Maputo — The governor of Maputo city, Iolanda Cintura, on Wednesday demanded vigorous action for an implacable struggle against the sale of medicines stolen from the Mozambican National Health Service in the sprawling informal markets of the capital.
Speaking at the opening session of a meeting of the Coordinating Council of the Maputo City Health Directorate, Cintura called for stronger inspection to ensure more effective control and management of medicines in the health unit, so that they would always be available to the public.
The meeting, held under the motto “Strengthening Primary Health Care and Welfare for More and Better Services”, will draw up a balance of the activities of the directorate over the past year and the first quarter of this year.
“This theme reflects the need for us to continue our investments in order to improve the quality of the services we provide to communities, and the promotion of good habits of hygiene”, said the governor.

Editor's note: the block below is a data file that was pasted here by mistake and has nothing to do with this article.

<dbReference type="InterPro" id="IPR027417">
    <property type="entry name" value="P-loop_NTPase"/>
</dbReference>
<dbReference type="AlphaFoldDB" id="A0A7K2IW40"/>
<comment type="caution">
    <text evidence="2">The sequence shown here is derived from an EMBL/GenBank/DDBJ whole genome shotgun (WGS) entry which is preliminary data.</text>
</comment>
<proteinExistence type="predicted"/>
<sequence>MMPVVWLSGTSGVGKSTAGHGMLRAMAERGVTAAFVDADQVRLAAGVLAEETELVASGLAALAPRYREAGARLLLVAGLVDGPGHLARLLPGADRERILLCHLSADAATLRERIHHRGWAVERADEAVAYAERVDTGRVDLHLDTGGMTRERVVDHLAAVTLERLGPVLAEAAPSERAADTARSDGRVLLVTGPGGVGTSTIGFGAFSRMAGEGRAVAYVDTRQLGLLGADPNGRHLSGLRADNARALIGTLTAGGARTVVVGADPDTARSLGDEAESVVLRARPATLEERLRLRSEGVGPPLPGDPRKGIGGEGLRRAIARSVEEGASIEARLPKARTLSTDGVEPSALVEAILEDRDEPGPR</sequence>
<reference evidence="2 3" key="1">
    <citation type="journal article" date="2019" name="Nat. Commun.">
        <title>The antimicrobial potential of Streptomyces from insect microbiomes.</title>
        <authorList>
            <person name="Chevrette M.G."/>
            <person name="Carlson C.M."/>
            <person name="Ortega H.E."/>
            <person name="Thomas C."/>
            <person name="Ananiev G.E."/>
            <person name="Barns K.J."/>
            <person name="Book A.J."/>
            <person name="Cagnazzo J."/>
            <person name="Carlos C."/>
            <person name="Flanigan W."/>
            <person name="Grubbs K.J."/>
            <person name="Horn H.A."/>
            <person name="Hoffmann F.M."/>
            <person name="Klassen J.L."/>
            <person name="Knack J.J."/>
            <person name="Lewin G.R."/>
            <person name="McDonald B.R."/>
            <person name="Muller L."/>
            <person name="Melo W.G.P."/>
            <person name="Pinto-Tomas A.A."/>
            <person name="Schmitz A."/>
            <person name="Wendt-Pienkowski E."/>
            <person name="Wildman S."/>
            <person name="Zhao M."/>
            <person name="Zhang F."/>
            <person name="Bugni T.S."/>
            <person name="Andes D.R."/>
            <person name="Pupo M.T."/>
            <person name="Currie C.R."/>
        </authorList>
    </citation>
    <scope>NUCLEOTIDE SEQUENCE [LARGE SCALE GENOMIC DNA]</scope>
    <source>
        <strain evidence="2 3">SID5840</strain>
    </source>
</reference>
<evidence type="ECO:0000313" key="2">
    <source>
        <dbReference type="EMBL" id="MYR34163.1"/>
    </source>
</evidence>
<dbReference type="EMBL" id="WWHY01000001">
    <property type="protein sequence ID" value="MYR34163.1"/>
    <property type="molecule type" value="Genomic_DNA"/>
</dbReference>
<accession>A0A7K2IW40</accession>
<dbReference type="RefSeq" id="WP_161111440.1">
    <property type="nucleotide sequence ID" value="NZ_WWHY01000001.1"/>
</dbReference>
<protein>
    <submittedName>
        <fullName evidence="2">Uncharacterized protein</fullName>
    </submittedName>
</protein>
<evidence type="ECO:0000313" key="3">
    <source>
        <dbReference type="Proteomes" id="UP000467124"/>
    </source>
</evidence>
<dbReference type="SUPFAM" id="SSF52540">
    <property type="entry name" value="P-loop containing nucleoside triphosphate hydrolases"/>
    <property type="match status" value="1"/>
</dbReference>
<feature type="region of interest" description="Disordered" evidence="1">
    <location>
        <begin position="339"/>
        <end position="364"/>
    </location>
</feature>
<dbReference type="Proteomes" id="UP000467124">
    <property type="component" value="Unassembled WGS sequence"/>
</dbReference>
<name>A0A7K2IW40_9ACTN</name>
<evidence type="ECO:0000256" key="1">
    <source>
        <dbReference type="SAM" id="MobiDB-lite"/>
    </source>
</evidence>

Summarising successes over the past year, Cintura said that the infant mortality rate in the city had fallen from 32 to 27 deaths per 1,000 live births between 2015 and 2016. The ratio of inhabitants per doctor had improved from 7,810 in 2015 to 5,865 in 2016.
The city health director, Alice Abreu, told the meeting that, by the end of the first quarter of this year 133,000 HIV positive people in the capital were receiving the life prolonging Anti-Retroviral Therapy (ARVT), and 200 people who had dropped out of treatment were recovered and put back on ARVT.
She said this figure is in line with implementing the United Nations target of “90-90-90” - that is, that 90 per cent of all people living with HIV should know their status, 90 per cent of the people diagnosed should receive ARVT, and 90 per cent of those receiving treatment are virally suppressed, so that the amount of the virus in their blood is reduced to an undetectable level.
Abreu said that, since the beginning of implementing this strategy, “we have achieved more than 100 per cent of the targets in our plan”. This year, by the end of March, the Maputo city health services had added 9,000 people to those receiving ARVT.
Since ARVT was introduced in Mozambique, over ten years ago, 3,000 people in Maputo are known to have died from HIV/AIDS.